MISSOULA (AP) -- A fire destroyed the old Idaho Timber Products mill near the downtown area, forcing evacuation of a nearby neighborhood as burning slabs of roofing material rained down early Tuesday.
The abandoned building was leveled. Officials said they didn't know what started the fire.
Firefighters were expected to remain at the scene for days, said Paul Muir, a battalion chief with Missoula's rural Fire District.
Area residents, some of whom abandoned their houses in the pre-dawn hours, were advised to avoid ash and debris from the building, which may contain asbestos.
''Testing is being conducted to determine whether asbestos is present in the ash,'' said Jan Scher, a Missoula County air-quality specialist.
Firefighters evacuated about 15 houses and put out fires that approached several backyards and buildings. Numerous spot fires also broke out in the neighborhood from falling debris.
The building's roof collapsed and officials said they would have to determine a way to lift it to douse the smoldering rubble. The building was known to house transients at times, but there was no indication of anyone being caught inside, said Rick Newlon, a Missoula County sheriff's detective.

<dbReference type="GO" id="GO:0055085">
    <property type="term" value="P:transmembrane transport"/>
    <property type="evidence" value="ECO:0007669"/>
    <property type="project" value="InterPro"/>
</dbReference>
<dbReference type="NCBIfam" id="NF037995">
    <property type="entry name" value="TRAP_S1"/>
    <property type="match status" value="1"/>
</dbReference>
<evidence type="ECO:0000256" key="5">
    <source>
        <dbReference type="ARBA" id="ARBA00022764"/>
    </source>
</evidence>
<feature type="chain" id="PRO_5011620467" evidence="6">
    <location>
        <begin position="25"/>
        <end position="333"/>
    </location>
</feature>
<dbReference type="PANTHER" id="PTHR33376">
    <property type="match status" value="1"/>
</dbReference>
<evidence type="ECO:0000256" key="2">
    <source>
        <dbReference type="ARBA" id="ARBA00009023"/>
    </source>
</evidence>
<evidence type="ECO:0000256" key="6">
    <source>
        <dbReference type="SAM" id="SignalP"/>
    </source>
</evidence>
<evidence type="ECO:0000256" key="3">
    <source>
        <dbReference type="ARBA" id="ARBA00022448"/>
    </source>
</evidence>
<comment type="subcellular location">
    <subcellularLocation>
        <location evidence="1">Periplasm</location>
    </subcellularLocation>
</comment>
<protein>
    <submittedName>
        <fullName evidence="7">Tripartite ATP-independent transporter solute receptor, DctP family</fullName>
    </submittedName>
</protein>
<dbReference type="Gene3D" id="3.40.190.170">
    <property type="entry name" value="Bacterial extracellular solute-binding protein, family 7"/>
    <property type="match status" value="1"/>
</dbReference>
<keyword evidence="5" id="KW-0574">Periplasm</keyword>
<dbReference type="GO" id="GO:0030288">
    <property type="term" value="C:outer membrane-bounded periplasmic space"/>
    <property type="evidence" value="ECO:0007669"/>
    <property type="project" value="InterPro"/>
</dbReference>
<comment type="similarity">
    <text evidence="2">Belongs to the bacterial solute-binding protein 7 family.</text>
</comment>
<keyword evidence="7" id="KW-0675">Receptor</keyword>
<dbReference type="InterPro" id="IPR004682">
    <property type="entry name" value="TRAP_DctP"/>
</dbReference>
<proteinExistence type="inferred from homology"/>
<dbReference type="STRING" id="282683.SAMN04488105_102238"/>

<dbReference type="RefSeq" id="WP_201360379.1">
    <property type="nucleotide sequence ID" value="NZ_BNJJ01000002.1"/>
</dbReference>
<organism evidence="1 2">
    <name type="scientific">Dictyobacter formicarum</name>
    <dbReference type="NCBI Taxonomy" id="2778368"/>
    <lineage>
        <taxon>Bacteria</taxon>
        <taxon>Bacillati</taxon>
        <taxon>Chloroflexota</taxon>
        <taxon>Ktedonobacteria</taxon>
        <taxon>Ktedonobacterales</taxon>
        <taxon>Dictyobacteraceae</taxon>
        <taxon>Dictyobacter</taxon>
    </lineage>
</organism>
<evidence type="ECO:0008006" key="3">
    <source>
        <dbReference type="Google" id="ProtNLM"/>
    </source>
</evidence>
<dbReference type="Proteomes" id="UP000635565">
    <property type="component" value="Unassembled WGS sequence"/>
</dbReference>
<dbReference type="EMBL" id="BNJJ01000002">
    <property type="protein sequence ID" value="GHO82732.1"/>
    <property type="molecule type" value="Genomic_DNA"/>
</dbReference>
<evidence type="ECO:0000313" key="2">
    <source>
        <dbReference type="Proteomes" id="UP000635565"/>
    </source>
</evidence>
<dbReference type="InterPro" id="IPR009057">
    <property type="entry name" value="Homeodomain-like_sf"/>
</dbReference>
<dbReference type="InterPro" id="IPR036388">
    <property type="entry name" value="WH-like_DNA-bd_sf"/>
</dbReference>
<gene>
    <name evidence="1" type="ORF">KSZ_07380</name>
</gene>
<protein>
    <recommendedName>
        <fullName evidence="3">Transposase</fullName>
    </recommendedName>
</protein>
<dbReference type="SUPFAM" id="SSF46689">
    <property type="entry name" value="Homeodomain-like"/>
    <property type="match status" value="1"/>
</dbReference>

The fire won't significantly change the cleanup plan for the site but the method of removing asbestos materials will be altered, the scientist in charge of the plan said.
Chris Cerquone, senior scientist with Geomatrix Consultants, said the roofing material contained asbestos, as did ceiling tiles of one of the rooms.
''So now, it's obviously on the ground,'' he said. ''And it's also migrated into the neighborhood to the west.''
A crew of 10 from a Geomatrix subcontractor was on the 45-acre site Tuesday and will be there for about a week picking up asbestos, Cerquone said. Chunks of asbestos-bearing material spewed about a half-mile west with ash from the fire when the large building burned.
The litter is not immediately dangerous to people, Cerquone said, because asbestos is a threat only when it's inhaled. If people have to handle pieces that fell in their yards, they should wet them first so they don't breathe in any of the fibers, he said.
Information from: Missoulian
Copyright 2005 Associated Press